• Workforce development. To address an industry shortage of executive directors, Five Star began offering its Rising Star training program to internal and external candidates in late 2016, Herzig said. “Since initiation of this program, we have enrolled 13 participants, four of whom who have graduated and are currently working successfully as executive directors in a Five Star community,” he said. “The remaining nine participants are in various stages of their training, which will continue throughout the remainder of the year.”
  • Dining. Five Star’s MyChoice Dining is now offered at seven of the company’s large independent living and CCRC communities, Herzig said. “These communities now offer multiple dining venues at each site, ranging from coffee and espresso bistros to sports pubs and fine dining restaurants, utilizing a point-of-sale system similar to what you would find in any public restaurant or café,” he added. “Feedback has been extremely positive, and our marketing research shows that this dining program is a difference-maker to prospective new residents and has directly correlated to occupancy improvements where it has been put in place.” The company plans to expand its availability.
  • Electronic medical records. The first phase of an electronic medical records initiative begun in 2017 is now completed, with EMRs in place at all of Five Star’s freestanding and CCRC skilled nursing units. “We will now proceed to Phase 2, which will involve conversion of our assisted living units to an [EMR] platform beginning with those units in our CCRC environment,” Herzig said. “Being electronic with our medical records allows us to more easily share our outcomes with key referral sources, improves communications with physicians, reduces medication and transcription errors and is vital to participation in all of the organized healthcare programs.”
  • Community sales. Five Star also is in the midst of the sale of six senior living communities that was first announced on the previous earnings call. Two properties were sold as of Dec. 31, two more transactions closed in the first quarter, and Five Star expects the other two transactions to close in the second quarter, Mackey said. The combined sale price will be approximately $104 million.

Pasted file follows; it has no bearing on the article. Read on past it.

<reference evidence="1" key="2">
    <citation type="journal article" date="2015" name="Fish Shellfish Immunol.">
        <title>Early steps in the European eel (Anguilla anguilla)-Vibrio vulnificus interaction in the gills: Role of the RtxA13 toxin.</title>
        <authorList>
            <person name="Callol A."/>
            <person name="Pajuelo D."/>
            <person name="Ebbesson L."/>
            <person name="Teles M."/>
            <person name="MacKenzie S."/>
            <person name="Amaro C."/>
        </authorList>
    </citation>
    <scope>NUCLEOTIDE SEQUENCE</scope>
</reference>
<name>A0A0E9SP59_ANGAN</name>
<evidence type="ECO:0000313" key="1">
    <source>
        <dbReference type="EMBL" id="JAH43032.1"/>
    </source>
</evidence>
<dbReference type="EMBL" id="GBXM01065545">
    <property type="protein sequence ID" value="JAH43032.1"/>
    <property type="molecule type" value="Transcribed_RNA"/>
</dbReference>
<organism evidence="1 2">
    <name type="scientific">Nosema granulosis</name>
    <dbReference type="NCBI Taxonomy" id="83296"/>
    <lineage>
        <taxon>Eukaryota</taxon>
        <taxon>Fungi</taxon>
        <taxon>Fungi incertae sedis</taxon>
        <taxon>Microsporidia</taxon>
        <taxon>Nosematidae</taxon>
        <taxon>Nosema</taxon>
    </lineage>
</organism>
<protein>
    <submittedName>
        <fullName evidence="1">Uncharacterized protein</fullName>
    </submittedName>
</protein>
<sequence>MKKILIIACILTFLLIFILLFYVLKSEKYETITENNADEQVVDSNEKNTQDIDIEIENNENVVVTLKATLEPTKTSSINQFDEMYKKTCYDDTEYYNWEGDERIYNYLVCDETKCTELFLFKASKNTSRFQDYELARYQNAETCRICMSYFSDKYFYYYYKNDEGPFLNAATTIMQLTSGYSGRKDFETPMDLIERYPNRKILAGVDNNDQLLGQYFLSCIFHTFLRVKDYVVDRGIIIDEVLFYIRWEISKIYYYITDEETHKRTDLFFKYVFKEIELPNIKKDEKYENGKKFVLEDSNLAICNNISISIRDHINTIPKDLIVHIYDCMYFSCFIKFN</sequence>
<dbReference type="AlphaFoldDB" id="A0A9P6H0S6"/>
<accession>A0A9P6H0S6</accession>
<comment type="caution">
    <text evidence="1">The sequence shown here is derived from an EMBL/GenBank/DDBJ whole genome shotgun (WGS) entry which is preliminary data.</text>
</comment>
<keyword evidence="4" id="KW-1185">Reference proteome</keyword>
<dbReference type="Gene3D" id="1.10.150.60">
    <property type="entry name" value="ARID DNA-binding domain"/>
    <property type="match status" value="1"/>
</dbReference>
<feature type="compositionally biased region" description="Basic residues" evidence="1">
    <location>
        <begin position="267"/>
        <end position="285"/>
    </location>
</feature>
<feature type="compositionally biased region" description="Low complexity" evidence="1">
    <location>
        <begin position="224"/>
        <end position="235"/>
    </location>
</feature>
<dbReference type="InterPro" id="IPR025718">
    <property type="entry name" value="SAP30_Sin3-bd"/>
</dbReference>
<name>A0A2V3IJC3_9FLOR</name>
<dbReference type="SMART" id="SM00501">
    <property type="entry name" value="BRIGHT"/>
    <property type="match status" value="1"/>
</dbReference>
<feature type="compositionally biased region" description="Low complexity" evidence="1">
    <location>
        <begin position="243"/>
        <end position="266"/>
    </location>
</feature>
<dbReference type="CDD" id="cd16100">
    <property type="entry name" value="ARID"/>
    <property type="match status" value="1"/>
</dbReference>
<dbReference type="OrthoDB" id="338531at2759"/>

• Rehabilitation. Five Star continues to introduce its Rehab to Home project in CCRCs. “We have seen our Medicare census increase from an average of 17 residents per day prior to project completion to just over 20 residents per day after the project completion,” Mackey said.
  • Physical therapy division. The company’s Ageility physical therapy division produced $8.2 million in revenues in the fourth quarter of 2017, a 16% increase over the same quarter of 2016, Herzig said. Total Ageility revenues for the year were approximately $31 million, up $3.4 million compared with 2016. “We opened a total of 15 clinics in 2017, six of which are not affiliated with a Five Star community,” he said. “As of today, we operate 102 outpatient clinics, eight of which are not affiliated with a Five Star community. In 2018, we would like to slightly outpace this year’s total of adding both Five Star outpatient clinics and non-Five Star outpatient clinics to our existing platform.”

“In 2017, our focus on the fundamentals, combined with our execution of strategic initiatives, has strengthened our company, and we look forward to continued progress through adapting, improving and growing as the senior living industry evolves,” Mackey said.